The Senate’s Key Changes to the eSign Act 

The Senate’s Key Changes to the eSign Act 

We’re all tired of hearing ‘because of Lockdown, things are changing’, but in the electronic signature legislation world, things really are changing. 

The ESign act and UETA governs the use of electronic signatures in the US. The ESign Act is currently known as a federal law that a document cannot be denied legal effect simply because it’s in electronic form.

For our detailed guide of the ESign act see here or watch the video below.

 

Current ESign & UETA Acts broken down:

 

E-SIGN Act 2020 Modernization

The bill to advance the ‘E-SIGN Modernization Act’ has had a huge amount of support from The Senate Committee on Commerce, Science, and Transportation. The bill itself outlines ways of easing the process for consumers receiving electronic documents and communications. 

 

“The E-SIGN Act in its current form makes it more difficult to communicate with consumers. Limiting consumers’ ability to receive the information they need electronically is not a helpful step toward protecting consumers.” – ACA International

 

The Senate committee voted on the bill on the 16th of September, and have passed it, but the bill is awaiting approval by the full Senate. 

In full, the bill would mean that consumers are able to be sent and sign documents electronically, as long as simple disclosure information and consent to receive electronic documents

Instead of the older, outdated outline of the E-Sign Act, that requires the consumer to demonstrate that they can access electronic documents before they can receive an electronic version.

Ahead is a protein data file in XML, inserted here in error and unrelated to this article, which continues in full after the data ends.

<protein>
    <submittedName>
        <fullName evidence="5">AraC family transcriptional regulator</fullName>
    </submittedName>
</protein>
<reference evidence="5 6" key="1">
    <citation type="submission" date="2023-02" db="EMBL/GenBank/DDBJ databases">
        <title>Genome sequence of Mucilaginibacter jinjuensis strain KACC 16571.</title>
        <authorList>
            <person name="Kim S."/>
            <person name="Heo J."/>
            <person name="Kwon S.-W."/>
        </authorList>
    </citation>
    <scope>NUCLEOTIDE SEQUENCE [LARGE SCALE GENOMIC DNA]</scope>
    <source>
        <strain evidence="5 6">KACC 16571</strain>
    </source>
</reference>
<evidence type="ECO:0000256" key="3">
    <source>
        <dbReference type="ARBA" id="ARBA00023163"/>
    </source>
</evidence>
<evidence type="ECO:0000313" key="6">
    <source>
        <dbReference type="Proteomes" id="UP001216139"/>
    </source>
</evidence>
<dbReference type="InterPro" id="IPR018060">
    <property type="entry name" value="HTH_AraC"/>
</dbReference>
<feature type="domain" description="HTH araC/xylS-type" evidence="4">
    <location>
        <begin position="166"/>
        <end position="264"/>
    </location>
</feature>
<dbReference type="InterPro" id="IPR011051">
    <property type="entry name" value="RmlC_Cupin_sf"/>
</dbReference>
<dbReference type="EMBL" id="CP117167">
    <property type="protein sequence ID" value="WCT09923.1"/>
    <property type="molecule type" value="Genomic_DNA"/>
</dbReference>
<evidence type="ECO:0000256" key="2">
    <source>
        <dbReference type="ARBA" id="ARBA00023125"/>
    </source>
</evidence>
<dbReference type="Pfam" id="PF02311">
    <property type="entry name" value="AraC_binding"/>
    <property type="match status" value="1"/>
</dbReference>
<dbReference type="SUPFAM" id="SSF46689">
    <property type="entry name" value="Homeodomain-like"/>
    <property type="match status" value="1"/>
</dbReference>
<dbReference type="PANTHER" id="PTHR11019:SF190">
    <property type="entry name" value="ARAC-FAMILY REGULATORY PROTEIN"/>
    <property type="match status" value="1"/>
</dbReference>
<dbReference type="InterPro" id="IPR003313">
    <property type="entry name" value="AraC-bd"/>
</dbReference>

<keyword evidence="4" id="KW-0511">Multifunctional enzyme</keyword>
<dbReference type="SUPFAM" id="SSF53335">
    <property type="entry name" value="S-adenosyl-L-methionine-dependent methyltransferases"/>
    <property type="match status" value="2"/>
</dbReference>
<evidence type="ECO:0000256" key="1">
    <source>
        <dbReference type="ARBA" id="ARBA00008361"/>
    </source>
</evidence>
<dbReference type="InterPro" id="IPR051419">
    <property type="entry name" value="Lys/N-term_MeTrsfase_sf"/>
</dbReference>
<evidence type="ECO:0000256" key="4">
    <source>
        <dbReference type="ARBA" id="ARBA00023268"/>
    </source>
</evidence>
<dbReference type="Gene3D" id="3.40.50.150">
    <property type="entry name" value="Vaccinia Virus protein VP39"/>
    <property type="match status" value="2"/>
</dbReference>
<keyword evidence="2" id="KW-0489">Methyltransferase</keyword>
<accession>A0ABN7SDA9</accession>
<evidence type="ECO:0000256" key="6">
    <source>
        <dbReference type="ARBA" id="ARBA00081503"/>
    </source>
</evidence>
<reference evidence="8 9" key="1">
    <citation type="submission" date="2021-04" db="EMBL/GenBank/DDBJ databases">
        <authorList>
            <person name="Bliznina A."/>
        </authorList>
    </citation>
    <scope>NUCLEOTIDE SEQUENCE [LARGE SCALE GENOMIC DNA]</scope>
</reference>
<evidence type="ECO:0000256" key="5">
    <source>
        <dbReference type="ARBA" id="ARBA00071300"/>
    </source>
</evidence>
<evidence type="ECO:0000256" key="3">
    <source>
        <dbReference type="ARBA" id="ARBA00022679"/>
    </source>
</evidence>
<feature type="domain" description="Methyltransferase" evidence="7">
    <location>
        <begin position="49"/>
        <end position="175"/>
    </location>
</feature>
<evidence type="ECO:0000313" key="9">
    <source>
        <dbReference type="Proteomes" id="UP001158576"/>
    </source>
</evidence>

“This legislation would be an important step toward addressing some of those concerns with the outdated nature of the E-SIGN act.” – ACA International

 

These proposed changes to the ESign Act is just one example of how the laws are changing in the US to accommodate the struggles of Lockdown.

 

Changes to IRS forms

Once again in reaction to the current situation and remote working, IRS has temporarily approved a selection of IRS tax forms that can now be electronically signed if submitted before 31st Dec 2020. IRS electronic signature laws are constantly changing so we will update you when we inevitably see more change.

 

  • Form 3115, Application for Change in Accounting Method;
  • Form 8832, Entity Classification Election;
  • Form 8802, Application for U.S. Residency Certification;
  • Form 1066, U.S. Income Tax Return for Real Estate Mortgage Investment Conduit;
  • Form 1120-RIC, U.S. Income Tax Return For Regulated Investment Companies;
  • Form 1120-C, U.S. Income Tax Return for Cooperative Associations;
  • Form 1120-REIT, U.S. Income Tax Return for Real Estate Investment Trusts;
  • Form 1120-L, U.S. Life Insurance Company Income Tax Return;
  • Form 1120-PC, U.S. Property and Casualty Insurance Company Income Tax Return; and
  • Form 8453 series, Form 8878 series, and Form 8879 series regarding IRS e-file Signature Authorization Forms.

They will be reviewing throughout the year to determine if these laws will be kept once we move back to ‘normal business’. 

We understand the importance of digital signatures to the tax community, and we will continue to review our processes to determine where long-term actions can help reduce burden for the tax community” –  IRS Commissioner, Chuck Rettig

 

Learn more about Electronic Signature Law in the US with our guide

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About Sophie Torry-Cook

Sophie is Signable's in-house writer and digi-designer. She loves soft cats, black coffee and trawling for fashion bargains.